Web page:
The William Grant Still Arts Center presents The 43nd Annual Black Doll Show, Conjure: Reclaiming African American Traditions Through Hoodoo and Other Spiritual Dolls
December 2, 2023 to February 10, 2024
Opening reception, Saturday, December 2, 2023, from 3:00 p.m. to 6:00 p.m.
The William Grant Still Arts Center (WGSAC) is proud to announce the longest running annual exhibition in Los Angeles, The 43rd Annual Black Doll Show entitled, Conjure: Reclaiming African American Traditions Through Hoodoo and Other Spiritual Dolls. The exhibition explores the many protective, liberatory, and loving ways that dolls, amulets, quilts, charms and other items are used in African-American spiritual traditions.
Dolls in African spirituality are powerful tools that offer an opportunity for ritual healing through veneration of ancestors, protection, good fortune, education, and overall well-being. Chosen by curator Monica Bailey, “Conjure” will use dolls and other spiritual objects to immerse viewers in African cosmology through an African- American lens. The exhibit, co-curated by Oluwo Fakolade (Babalawo), encourages viewers to ask the question, “How can these tools help us flourish our connection with our origin stories and honor these histories going forward?”
Events and Ancillary Programs:
December 2, 2023 from 3:00- 6:00 p.m. –Opening Reception
Concert with The Hoodoo Spellbinders
Marcus L. Miller – band leader/drums
Makeda Kumasi – kora/vocals
Nailah Porter – vocals
Cydney Davis – vocals
Bobby Pierce – keyboards
Anikulapo – bass
Mark Tyson – guitar
Tamica Washington-Miller – movement
December 16 – Altar workshop, Dr. Cynthia Davis and Beverly Heath
January 6 – Master Workshop and Panel Discussion, Griffin Lotson and Other Artists TBA (Gullah Geechee Historian and Manager of the Geechee Gullah Ring Shouters)
January 11- Performance Art, Jade Daniels
January 13 – Spirit Doll Workshop, Nawili Grey and Fana Babadayo
January 20 – Doll Workshop, “Dolls of Hope,” Dr. Cynthia Davis
January 27 – Candle Making workshop, The AfroMystic
February 3 – Doll Workshop, Aiysha Sinclair
February 2 – Film Screening, Your Children Will Come Back to You, Alile Sharon Larkin Filmmaker (LA Rebellion Collective)
February 10 – Closing event, TBA
Monica Bailey is a cultural producer based in Los Angeles. Her focus is primarily in the neighborhoods of Inglewood and South Central Los Angeles, where she grew up and resides, but she has begun a national reach. Her work focuses on culturally conscious community building through the arts in poetry, live performance, radical fashion, storytelling, pedagogy and organizing. As a creator and Education and Community Outreach Coordinator at the William Grant Still Arts Center, Monica has always been enthralled with the way dolls provide a mirrored reflection of the self. Monica connects emotionally with dolls and grew up using dolls in imaginative play. She often feels that dolls are connected to us spiritually and that they somehow have the ability to understand our feelings. Monica’s family is from Mississippi and had roots in the COGIC (Church of God In Christ) church, which is rooted in many hoodoo principles. In recently learning of this connection, Monica wanted to explore hoodoo, the Black church, food, and herbs to understand more fully her family and herself.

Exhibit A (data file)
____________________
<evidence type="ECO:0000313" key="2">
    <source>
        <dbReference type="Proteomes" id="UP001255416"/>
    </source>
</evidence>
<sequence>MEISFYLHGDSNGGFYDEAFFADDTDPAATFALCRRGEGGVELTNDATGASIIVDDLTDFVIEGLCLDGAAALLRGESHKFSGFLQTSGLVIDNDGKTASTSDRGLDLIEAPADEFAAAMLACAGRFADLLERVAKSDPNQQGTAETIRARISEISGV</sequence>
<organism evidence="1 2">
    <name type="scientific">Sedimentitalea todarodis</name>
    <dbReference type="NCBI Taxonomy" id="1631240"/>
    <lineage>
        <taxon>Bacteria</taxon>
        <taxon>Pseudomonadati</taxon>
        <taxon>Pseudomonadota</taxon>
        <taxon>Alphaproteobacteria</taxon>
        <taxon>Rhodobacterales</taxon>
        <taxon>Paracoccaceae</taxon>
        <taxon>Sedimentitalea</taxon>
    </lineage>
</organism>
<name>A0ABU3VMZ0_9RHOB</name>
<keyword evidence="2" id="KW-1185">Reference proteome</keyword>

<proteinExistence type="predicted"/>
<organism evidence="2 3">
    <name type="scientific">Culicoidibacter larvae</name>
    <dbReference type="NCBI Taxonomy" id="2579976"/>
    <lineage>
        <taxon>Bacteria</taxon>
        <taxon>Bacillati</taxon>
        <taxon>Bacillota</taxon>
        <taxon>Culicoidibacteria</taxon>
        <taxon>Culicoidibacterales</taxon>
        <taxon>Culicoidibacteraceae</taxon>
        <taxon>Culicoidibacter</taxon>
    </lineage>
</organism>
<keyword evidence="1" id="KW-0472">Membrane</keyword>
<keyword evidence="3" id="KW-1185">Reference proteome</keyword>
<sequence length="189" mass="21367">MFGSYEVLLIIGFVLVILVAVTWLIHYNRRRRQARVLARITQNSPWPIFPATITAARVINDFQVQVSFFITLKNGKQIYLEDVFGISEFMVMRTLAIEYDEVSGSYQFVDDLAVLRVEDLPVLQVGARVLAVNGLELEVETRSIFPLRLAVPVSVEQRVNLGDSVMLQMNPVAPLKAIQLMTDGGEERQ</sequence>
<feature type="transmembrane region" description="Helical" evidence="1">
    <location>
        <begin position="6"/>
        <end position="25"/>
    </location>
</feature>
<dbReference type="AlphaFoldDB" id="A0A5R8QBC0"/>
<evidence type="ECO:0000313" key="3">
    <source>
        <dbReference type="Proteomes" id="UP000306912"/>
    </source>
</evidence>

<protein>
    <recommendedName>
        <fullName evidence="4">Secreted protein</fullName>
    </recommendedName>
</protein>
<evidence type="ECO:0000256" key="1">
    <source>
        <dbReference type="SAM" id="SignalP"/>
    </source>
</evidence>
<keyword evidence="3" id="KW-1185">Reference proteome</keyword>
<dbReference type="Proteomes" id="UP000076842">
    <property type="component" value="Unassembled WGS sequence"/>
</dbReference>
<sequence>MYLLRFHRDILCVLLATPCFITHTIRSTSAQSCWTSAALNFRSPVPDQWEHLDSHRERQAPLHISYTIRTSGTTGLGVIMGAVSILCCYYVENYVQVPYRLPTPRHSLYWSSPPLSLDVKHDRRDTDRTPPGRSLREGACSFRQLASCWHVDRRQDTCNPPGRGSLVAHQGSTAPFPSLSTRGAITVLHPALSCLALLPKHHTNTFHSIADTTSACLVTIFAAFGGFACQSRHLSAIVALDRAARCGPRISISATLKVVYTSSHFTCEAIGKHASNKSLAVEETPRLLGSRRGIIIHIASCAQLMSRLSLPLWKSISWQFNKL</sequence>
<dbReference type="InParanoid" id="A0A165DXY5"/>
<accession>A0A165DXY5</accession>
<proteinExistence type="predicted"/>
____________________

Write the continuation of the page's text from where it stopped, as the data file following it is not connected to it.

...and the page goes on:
Jahsun Ifakolade Edmonds is a lecturer at California State University Dominguez Hills and an Ifa Priest (babalawo). He has been an initiated priest for over eighteen years. He is also initiated into the mysteries of Esu Odara, Oro, Anya (Afro-Cuban Yoruba Drum), Afro-Cuban Palo Mayombe, and Vodun (From Benin Republic). His areas of focus are African History and the practical application of African/African Diaspora Spiritual and Martial Arts systems. Professor Edmonds has a B.A. degree in Philosophy and Africana Studies, as well as a M.F.A. in Literature and Creative Writing. He earned the rank of professor in the art of Capoeira Angola De São Bento Grande and he is also trained in the Afro Caribbean Stick fighting arts of Kalinda (from the USA and Trinidad & Tobago) and Maculele (from Brazil). Professor Edmonds is also the Oluwo (Chief Priest) of Idin Kaa Ifa temple, where he works to help the South Central Los Angeles community through healing rituals, ebo, and spiritual remedies.
About the Black Doll Show at the William Grant Still Arts Center
The Black doll show was inspired by a doll test conducted by Mamie and Kenneth Clark. The tests concluded that due to social stigmas, many black children preferred white dolls over black dolls. This test went on to become evidence in civil rights lawsuits. The Clarks became expert witnesses in Brown vs. Board of education and helped the landmark decision to desegregate schools. This doll test was conducted again in 2006 by 17-year-old filmmaker Kiri Davis, sadly with the same results. Inspired by the doll test, artist/curator Cecil Fergerson started the Black Doll show in the ‘80s. Wanting to change the negative self-image, Fergerson brought together handmade dolls by artists around the country into one exhibit. Through its many transformations, the Black Doll Show has been a celebration of Black dolls from slavery, Jim Crow, freedom marches, music, dance, jazz, hip-hop and more.